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NCJ Number: NCJ 208302   Add to Shopping cart   Find in a Library
Title: Combining Police and Probation Information Resources to Reduce Burglary: Testing a Crime Analysis Problem-Solving Approach
Author(s): Marie Griffin ; John Hepburn ; Vincent Webb
Corporate Author: Arizona State University West
Administration of Justice
United States of America
Date Published: 04/2004
Page Count: 103
Sponsoring Agency: National Institute of Justice
US Department of Justice
Office of Justice Programs
United States of America
Grant Number: 98-IJ-CX-0059
Sale Source: National Institute of Justice/NCJRS
Box 6000
Rockville, MD 20849
United States of America

NCJRS Photocopy Services
Box 6000
Rockville, MD 20849-6000
United States of America
Document: PDF 
Type: Program/Project Description
Language: English
Country: United States of America
Annotation: This report describes the development of a police and probation department shared database for use as a crime analysis tool.
Abstract: Law enforcement agencies are no longer expected to simply react to crimes, but are now expected to adopt proactive crime prevention measures to reduce and prevent crimes. These problem-driven approaches have emphasized the use of criminal justice data to guide policing activities. Probation databases provide a rich source of information useful to police, although surprisingly few police and probation departments currently share data. The current report describes the partnership between the Phoenix Police Department (PPD) and the Maricopa County Adult Probation Department (APD) to develop a shared database to use as a crime analysis tool within a formal problem-solving strategy to reduce burglary in certain areas of Phoenix, AZ. The partnership worked toward three goals: (1) the development of the shared database and the integration of selected data from the two departments; (2) the collaboration of the departments in a formal strategy to reduce burglary; and (3) the evaluation of the database as an analysis tool and its impact on burglary. The evaluation involved a quasi-experimental research design in which stakeholders were interviewed and police patrol officers, probation officers, and supervisors were surveyed to determine whether the shared database realized greater reductions in burglaries than would have been achieved with a single agency effort. Unfortunately, delays in the project prevented the completion of the project’s demonstration phase. As such, while the outcomes were not able to be analyzed, the report can offer lessons learned about the process of developing an interagency data management system. Key lessons learned included the importance of a project’s timeline, the importance of understanding the technological requirements of the project, and the importance of establishing clear expectations concerning the collaborative relationship. Exhibits, references, appendixes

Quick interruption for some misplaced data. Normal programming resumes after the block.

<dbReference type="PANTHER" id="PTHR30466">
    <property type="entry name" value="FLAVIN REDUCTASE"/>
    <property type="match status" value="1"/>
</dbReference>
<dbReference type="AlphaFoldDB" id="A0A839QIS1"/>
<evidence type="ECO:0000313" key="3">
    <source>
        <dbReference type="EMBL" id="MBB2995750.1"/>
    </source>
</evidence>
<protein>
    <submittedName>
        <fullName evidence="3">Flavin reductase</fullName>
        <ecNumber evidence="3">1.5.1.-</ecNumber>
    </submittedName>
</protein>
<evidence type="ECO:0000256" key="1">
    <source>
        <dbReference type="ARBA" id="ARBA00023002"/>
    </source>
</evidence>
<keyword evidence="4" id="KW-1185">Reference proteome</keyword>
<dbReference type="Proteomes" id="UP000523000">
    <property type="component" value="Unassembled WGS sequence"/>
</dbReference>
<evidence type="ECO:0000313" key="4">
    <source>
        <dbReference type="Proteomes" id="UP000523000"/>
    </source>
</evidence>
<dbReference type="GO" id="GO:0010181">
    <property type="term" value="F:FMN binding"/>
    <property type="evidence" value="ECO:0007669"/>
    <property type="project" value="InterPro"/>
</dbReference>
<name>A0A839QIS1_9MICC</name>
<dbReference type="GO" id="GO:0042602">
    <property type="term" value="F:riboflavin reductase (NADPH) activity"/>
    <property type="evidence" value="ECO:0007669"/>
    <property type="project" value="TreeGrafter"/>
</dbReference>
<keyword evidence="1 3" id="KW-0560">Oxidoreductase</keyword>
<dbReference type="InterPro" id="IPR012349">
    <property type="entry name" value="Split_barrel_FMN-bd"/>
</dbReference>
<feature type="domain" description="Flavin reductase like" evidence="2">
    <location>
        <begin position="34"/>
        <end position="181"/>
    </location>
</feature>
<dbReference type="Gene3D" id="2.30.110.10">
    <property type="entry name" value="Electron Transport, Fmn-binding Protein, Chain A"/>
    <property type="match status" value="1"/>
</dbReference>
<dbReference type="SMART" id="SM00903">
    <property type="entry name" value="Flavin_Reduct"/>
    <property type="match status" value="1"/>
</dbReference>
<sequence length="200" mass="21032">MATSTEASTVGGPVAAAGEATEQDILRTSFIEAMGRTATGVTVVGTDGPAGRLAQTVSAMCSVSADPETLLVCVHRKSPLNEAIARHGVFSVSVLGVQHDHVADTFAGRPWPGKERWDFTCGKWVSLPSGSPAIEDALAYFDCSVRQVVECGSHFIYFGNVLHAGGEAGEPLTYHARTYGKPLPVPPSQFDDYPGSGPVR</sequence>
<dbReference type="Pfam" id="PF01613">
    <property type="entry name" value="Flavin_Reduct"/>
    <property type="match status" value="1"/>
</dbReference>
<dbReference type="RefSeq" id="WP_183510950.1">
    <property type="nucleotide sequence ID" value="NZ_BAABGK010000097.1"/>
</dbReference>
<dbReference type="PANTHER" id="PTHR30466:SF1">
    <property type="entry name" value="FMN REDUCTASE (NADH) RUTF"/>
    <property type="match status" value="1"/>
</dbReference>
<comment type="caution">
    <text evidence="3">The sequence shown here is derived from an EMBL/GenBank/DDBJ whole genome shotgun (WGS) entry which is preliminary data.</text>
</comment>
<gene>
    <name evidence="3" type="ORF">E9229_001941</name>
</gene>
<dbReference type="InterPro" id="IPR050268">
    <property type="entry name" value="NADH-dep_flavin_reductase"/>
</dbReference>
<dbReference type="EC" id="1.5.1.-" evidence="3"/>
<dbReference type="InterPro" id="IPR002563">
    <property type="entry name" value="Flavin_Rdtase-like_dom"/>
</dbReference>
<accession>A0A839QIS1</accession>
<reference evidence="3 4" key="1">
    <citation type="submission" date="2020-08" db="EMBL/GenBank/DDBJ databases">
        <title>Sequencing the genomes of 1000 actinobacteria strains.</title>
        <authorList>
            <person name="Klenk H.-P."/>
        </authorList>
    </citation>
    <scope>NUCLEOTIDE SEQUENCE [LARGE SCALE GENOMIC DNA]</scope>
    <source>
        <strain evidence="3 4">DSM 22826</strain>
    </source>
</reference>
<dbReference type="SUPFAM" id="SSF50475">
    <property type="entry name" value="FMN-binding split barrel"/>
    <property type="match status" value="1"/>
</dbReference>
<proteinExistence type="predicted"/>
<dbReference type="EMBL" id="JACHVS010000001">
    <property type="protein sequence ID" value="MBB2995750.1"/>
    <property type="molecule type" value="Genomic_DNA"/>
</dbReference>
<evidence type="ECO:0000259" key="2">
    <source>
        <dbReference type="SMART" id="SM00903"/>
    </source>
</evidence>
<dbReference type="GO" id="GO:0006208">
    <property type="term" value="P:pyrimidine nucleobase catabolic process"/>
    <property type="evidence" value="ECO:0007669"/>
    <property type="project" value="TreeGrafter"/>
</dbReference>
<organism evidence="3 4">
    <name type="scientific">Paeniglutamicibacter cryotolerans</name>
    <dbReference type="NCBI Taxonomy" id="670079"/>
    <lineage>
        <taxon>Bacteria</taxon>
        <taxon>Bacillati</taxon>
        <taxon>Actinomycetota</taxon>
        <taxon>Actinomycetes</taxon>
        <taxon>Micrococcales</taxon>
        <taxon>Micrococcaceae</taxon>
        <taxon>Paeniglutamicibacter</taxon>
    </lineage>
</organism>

Main Term(s): Information Systems and Technology ; Databases
Index Term(s): Probation or parole agencies ; Police agencies ; Police intelligence operations ; Intelligence analysis ; NIJ grant-related documents
Note: Dataset may be archived by the NIJ Data Resources Program at the National Archive of Criminal Justice Data
   
  To cite this abstract, use the following link:
https://www.ncjrs.gov/App/Publications/abstract.aspx?ID=208302

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